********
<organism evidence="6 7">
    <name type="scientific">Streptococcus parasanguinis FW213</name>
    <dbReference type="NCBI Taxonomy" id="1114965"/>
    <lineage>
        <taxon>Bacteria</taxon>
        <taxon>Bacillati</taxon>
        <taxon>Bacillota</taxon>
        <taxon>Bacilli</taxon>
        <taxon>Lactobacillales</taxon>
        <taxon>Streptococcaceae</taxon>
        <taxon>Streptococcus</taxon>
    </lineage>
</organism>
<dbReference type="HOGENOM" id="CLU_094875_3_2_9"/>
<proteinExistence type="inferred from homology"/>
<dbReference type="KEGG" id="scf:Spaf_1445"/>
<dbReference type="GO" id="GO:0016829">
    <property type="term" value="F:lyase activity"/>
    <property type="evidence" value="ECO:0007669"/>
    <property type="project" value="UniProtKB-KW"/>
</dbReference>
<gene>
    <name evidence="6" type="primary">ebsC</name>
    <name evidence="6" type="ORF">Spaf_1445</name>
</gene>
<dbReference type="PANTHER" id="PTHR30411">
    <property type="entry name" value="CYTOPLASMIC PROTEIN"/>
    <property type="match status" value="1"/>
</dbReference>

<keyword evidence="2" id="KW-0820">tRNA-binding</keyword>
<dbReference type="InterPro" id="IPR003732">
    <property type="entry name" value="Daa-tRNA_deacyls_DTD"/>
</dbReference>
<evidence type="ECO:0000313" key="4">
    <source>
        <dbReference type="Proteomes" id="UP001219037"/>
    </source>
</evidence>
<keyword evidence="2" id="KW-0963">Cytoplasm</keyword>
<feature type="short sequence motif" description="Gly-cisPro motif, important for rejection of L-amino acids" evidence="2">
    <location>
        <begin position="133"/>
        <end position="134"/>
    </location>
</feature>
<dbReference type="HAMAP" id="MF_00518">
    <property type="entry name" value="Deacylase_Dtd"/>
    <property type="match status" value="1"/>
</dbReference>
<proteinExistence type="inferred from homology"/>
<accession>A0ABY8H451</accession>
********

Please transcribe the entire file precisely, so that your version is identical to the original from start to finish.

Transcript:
<organism evidence="6 7">
    <name type="scientific">Streptococcus parasanguinis FW213</name>
    <dbReference type="NCBI Taxonomy" id="1114965"/>
    <lineage>
        <taxon>Bacteria</taxon>
        <taxon>Bacillati</taxon>
        <taxon>Bacillota</taxon>
        <taxon>Bacilli</taxon>
        <taxon>Lactobacillales</taxon>
        <taxon>Streptococcaceae</taxon>
        <taxon>Streptococcus</taxon>
    </lineage>
</organism>
<dbReference type="HOGENOM" id="CLU_094875_3_2_9"/>
<proteinExistence type="inferred from homology"/>
<dbReference type="KEGG" id="scf:Spaf_1445"/>
<dbReference type="GO" id="GO:0016829">
    <property type="term" value="F:lyase activity"/>
    <property type="evidence" value="ECO:0007669"/>
    <property type="project" value="UniProtKB-KW"/>
</dbReference>
<gene>
    <name evidence="6" type="primary">ebsC</name>
    <name evidence="6" type="ORF">Spaf_1445</name>
</gene>
<dbReference type="PANTHER" id="PTHR30411">
    <property type="entry name" value="CYTOPLASMIC PROTEIN"/>
    <property type="match status" value="1"/>
</dbReference>

<keyword evidence="2" id="KW-0820">tRNA-binding</keyword>
<dbReference type="InterPro" id="IPR003732">
    <property type="entry name" value="Daa-tRNA_deacyls_DTD"/>
</dbReference>
<evidence type="ECO:0000313" key="4">
    <source>
        <dbReference type="Proteomes" id="UP001219037"/>
    </source>
</evidence>
<keyword evidence="2" id="KW-0963">Cytoplasm</keyword>
<feature type="short sequence motif" description="Gly-cisPro motif, important for rejection of L-amino acids" evidence="2">
    <location>
        <begin position="133"/>
        <end position="134"/>
    </location>
</feature>
<dbReference type="HAMAP" id="MF_00518">
    <property type="entry name" value="Deacylase_Dtd"/>
    <property type="match status" value="1"/>
</dbReference>
<proteinExistence type="inferred from homology"/>
<accession>A0ABY8H451</accession>